Pick your battles…

pick-your-battles-feelingsPick your battles... have an organizing principle

A good 20 years ago I had lunch with a famous seminar leader from Landmark. We had a long history, and she shared with me how unhappy she was, and how ready she was to quit leading seminars for Landmark Education.

I was quite dumbfounded... she was the best in the country, the most effective...

She said: "We teach people to be more effective, and many use the technology to be more effectively dupe people, abuse people, exploit people, make the world a worse place than it would be if they were not equipped with what we teach them."

I didn't have an answer for her... but I was pondering that myself for the past 20 years.

And this morning I am as close to having an answer as ever...

I am re-reading the book Reamde 1. There are many participants in the story... all behaving in a particular way... it is an amazing study of possible behaviors in situations of danger.

I will focus on three people in this article: Sokolov, a Russian security consultant, a hired muscle. Zula, a Midwestern turned Eritrean refugee, and Jones, a terrorist. The rest of the people, for my purposes, are only there for contrast... the background against which the actions of these three are so different that I can see what I need to "teach" to teach the right people, so you and you and you, won't use your newfound effectiveness for evil, like the people that Landmark seminar leader cried about.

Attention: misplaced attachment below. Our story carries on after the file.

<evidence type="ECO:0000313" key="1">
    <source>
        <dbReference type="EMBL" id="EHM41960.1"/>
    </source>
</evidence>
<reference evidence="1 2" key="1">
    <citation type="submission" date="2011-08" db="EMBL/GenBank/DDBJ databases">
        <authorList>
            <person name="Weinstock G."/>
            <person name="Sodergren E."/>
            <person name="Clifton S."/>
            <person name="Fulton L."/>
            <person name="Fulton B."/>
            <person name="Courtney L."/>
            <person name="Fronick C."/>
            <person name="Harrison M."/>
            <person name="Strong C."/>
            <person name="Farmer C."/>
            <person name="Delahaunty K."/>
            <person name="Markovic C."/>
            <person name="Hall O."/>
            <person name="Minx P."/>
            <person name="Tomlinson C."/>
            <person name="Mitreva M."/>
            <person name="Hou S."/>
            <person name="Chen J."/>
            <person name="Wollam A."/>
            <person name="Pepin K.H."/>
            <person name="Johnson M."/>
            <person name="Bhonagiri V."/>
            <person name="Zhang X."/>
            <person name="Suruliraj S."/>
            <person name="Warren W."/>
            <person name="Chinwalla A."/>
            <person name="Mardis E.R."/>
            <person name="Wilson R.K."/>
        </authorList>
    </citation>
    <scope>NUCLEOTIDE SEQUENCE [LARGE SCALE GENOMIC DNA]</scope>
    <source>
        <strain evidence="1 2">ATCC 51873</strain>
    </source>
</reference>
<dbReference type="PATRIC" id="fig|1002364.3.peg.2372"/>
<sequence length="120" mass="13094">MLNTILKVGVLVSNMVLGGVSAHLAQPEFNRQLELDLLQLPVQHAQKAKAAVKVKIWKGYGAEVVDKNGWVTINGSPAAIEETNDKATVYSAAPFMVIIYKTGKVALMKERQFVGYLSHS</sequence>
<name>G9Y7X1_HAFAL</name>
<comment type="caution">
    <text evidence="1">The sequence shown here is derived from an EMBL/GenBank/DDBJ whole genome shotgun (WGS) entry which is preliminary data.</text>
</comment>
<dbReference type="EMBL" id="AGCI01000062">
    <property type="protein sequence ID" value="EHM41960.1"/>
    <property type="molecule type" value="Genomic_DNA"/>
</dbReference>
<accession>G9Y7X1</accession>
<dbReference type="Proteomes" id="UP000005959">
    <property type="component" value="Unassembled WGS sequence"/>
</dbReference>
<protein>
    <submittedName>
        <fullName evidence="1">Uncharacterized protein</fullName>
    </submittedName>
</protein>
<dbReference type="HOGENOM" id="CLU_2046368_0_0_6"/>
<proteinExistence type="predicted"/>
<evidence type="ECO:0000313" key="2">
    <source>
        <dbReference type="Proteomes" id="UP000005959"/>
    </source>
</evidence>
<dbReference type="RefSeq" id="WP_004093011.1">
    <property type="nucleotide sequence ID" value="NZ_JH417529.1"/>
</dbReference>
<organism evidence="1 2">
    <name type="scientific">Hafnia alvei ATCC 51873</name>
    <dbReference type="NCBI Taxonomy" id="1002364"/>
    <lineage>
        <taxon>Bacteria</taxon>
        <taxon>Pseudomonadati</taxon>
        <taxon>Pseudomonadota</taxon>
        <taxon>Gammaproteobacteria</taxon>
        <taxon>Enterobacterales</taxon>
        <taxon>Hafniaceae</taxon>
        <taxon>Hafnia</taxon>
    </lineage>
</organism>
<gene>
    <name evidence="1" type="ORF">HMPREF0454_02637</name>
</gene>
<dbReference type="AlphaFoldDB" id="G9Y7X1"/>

You see, if your organizing principle is to abuse people, if your organizing principle is to control people, if your organizing principle is to use people, then all you will use your newfound power is to do it better.

Conversely, if you have no organizing principle, if you don't know what you are about, if you don't know what you want your life to be about, i.e. what will be written on your tombstone after you die... then you will use this newfound power to be even more scattered... and use your life for nothing in particular.

You will either have a life you cause, or you will have a life where you are reacting to external stimuli... You are either a cause or you are an effect.

Becoming a human being is moving towards being a cause in more and more ways, in more and more situations, but beyond that, to have an organizing principle in life.

But what are organizing principles?

We learn, at least in the Western culture of our day, that we can pick something, willy nilly, to organize our lives around. And then we live a life that is joyless, that is life lived in ill-fitting clothes, clothes that society approves.

And because the organizing principles are given to us, they don't come from within.

There is a conflict between what we are about, really, and what we are about publicly. Irreconcilable differences... even the divorce court accepts that for a good enough reason to divorce your husband, divorce your wife...

Which is to say: you need to heed your inner motivators, the highest but not politically correct motivators if you want to be happy, fulfilled, and live a life that fits like a skin.

Your number one organizing principle should be staying alive. This kicks in when you least expect... For most of you this organizing principle is in competition with the desire to be noticed, to make noise, to be well thought of, to look good... etc. And those other desires make your room to be smaller and smaller... I won't address this specifically now, I'll do that in another article.

What is special about the characters in the book, Reamde, is the economy with which they act throughout: as if they were crystal clear about their Organizing Principle, AND have learned to be discerning in selecting the methods and the means to fulfill on them.